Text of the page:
By Rehema Naggujja
Eid-ul-Adha is a major holiday for a period of three days where Majority of the Muslims world wide attend special prayers held at different mosques and Islamic centers.
The 2021 Eid celebrations will be held at home following Covid19 guidelines of observing standard operating procedures.
Eid-ul-Adha, the greater Eid, follows the completion of the annual Hajj pilgrimage, at the time of Qurbani (sacrifice).
Although Eid-ul-Adha has no direct relation to the Hajj Pilgrimage, it is but a day after the completion of Hajj and therefore has significance in time.
Muslims usually wear new clothes and some exchange gifts while children are entertain.
The day of Eid-ul-Adha falls on the tenth day in the final (twelvefth) month on the Islamic Calendar; Dhu-al-Hijjah.
Holy Pilgrimage/Hajj is an obligation for all Muslim’s who fit specific criteria, one of the important Five Pillars of Islam.
The celebration of Eid-ul-Adha is to commemorate Prophet Ibrahim’s devotion to Allah SWT and his readiness to sacrifice his son, Ismail. At the very point of sacrifice, Allah SWT replaced Ismail with a ram, which was to be slaughtered in place of his son.
This command from Allah SWT was a test of Prophet Ibrahim’s willingness and commitment to obey his Lord’s command, without question. Therefore, Eid-ul-Adha means the festival of sacrifice.
The festival has a clear message of piety , charity as well as equality . “Their meat will not reach Allah, nor will their blood , but what reaches Him is piety from you”. Quran (22:37)
The sacrificial animal must be a sheep, lamb, goat, cow, bull or a camel; the sheep, lamb or goat consist of one sacrifice share, whereas a bull, cow or camel consist of seven shares per animal. The animal must be in good health and over a certain age in order to be slaughtered, in a “halal” friendly, Islamic way.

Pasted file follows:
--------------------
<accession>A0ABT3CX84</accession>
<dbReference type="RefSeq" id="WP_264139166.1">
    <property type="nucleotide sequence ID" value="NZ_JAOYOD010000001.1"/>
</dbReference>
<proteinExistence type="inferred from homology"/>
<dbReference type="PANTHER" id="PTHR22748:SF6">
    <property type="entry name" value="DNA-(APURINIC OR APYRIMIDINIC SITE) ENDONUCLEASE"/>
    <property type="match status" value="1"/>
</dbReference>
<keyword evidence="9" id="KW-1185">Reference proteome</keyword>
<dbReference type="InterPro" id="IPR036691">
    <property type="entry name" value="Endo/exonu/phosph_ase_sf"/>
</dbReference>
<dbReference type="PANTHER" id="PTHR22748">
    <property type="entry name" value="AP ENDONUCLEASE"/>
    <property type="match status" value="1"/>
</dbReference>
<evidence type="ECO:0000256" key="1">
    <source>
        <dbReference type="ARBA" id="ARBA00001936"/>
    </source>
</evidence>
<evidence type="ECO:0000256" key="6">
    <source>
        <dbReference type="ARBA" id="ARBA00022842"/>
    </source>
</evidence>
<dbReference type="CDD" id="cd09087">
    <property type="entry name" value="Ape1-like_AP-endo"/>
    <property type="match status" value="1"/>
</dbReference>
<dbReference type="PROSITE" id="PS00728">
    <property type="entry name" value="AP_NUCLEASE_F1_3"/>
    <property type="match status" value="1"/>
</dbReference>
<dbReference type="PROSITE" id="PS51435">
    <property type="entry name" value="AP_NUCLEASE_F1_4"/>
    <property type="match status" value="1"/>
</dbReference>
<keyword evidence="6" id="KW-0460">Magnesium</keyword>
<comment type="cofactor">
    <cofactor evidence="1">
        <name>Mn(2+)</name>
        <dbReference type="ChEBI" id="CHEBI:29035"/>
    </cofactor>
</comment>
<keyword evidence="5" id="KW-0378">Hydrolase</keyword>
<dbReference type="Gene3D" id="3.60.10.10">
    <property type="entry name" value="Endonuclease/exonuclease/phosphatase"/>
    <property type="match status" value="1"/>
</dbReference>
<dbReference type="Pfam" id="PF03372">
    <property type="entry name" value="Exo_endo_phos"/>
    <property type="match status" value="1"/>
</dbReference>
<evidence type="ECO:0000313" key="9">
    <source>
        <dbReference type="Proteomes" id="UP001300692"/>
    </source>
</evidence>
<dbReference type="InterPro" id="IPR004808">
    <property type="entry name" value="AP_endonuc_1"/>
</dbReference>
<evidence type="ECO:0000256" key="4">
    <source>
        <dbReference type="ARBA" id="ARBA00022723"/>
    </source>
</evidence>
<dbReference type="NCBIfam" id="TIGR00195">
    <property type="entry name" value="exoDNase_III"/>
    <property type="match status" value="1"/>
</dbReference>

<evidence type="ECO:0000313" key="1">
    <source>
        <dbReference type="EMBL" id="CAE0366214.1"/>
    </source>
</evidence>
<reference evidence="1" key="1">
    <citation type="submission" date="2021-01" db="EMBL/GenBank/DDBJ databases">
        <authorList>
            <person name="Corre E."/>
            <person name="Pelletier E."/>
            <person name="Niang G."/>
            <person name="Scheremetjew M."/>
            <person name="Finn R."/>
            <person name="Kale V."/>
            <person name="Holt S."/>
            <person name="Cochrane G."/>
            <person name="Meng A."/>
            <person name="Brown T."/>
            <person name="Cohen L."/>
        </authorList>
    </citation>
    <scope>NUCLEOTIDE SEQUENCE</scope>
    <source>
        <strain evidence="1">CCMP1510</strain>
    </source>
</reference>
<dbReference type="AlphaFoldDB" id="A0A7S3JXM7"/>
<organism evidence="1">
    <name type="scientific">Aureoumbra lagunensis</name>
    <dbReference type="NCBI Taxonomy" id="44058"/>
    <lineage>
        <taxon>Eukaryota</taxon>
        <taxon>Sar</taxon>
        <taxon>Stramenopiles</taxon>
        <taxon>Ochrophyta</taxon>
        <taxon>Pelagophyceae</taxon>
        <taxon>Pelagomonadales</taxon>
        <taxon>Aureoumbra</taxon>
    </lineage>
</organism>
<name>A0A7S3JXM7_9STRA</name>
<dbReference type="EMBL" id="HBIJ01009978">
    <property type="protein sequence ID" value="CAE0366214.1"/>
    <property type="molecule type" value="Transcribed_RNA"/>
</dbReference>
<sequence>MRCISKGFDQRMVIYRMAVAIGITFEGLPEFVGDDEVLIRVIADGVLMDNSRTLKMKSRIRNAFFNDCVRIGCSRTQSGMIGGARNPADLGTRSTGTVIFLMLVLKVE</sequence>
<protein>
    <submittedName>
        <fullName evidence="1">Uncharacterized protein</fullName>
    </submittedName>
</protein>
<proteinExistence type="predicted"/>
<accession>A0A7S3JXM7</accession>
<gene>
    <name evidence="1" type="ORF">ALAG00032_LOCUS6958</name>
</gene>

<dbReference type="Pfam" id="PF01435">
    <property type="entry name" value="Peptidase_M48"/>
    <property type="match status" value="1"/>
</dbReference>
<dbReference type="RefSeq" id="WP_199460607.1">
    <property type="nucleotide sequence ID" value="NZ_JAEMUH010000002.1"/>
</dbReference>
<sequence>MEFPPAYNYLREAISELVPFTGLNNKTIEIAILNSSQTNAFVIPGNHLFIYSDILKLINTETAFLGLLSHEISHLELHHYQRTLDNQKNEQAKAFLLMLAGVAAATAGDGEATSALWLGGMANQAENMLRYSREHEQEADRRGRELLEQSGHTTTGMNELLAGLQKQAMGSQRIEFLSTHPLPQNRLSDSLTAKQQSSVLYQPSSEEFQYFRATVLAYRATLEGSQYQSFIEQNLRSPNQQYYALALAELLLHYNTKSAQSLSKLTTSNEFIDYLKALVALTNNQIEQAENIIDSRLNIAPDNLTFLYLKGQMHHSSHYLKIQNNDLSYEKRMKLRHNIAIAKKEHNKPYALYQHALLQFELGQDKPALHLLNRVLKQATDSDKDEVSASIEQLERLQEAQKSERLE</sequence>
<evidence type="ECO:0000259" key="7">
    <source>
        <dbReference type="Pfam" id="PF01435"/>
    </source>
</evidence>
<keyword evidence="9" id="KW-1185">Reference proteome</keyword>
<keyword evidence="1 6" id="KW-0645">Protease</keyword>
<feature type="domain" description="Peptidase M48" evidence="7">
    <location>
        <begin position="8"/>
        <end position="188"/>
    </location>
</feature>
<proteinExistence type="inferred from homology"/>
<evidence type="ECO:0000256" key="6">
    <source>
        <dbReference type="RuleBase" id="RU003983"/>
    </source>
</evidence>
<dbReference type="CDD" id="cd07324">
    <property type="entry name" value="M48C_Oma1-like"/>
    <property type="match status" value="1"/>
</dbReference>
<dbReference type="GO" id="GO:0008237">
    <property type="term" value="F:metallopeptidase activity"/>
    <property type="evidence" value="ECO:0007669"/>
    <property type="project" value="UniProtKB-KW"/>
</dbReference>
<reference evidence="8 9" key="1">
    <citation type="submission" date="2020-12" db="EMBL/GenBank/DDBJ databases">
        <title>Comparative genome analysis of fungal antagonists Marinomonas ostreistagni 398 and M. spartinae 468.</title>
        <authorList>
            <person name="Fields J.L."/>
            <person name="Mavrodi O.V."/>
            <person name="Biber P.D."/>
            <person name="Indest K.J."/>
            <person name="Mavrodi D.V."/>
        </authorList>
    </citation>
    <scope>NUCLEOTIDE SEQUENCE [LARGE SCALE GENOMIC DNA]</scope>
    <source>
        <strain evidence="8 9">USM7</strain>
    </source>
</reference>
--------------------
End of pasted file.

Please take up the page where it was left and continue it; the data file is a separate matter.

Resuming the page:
Quran 22:36 states that “The sacrificial camels we have made for you as among the symbols from Allah: in them is (much) good for you: then pronounce the name of Allah over them as they line up (for sacrifice): when they are down on their sides (after slaughter), eat ye thereof, and feed such as (beg not but) live in contentment, and such as beg with due humility: thus have We made animals subject to you, that ye may be grateful”.
The Sacrifice meat can be then divided into three equal portions per share; one-third is for you and your family, one-third is for friends, and the final third is to be donated to those in need.
According to Mawokota A, regional Khadhi Sheik Yusuf Lule, the age of the animal to be sacrificed should meet a minimum of;
One year in age for sheep and goats (equivalent to one person’s Sacrifice share)
Two years in age for cows and buffalo (equivalent to seven person’s sacrifice share)
Five years in age for camels (equivalent to seven person’s sacrifice share)
“Any animal chosen for sacrifice should be in good health and have no illness or disease including; Their horns cannot be broken
They must have at least half their teeth, not have lost a third or more from their ears or tail. They cannot be blind or have lost a third or more of their sigh. Animals must be able to walk without limp or lameness, must be well-fed and raised with care, not thin or lean. The animals for sacrifice can be either male or female”. Sheik Yusuf Noted
In order for a slaughter to be counted as Qurbani, it is essential that the animal is slaughtered in accordance with the following rules:
Slaughtered with a sharp knife – dull knives may inflict unnecessary pain and suffering. Knives are not to be sharpened in front of the sacrificial animal.
No animal is to be slaughtered in front of another animal When the sacrifice is being made, the words “Bismillahi Allahu Akbar” are to be said
The animal is not to be skinned until the body is entirely cold.
Traditionally, the day is spent celebrating with family, friends and loved ones, often wearing new or best attire and the giving of gifts.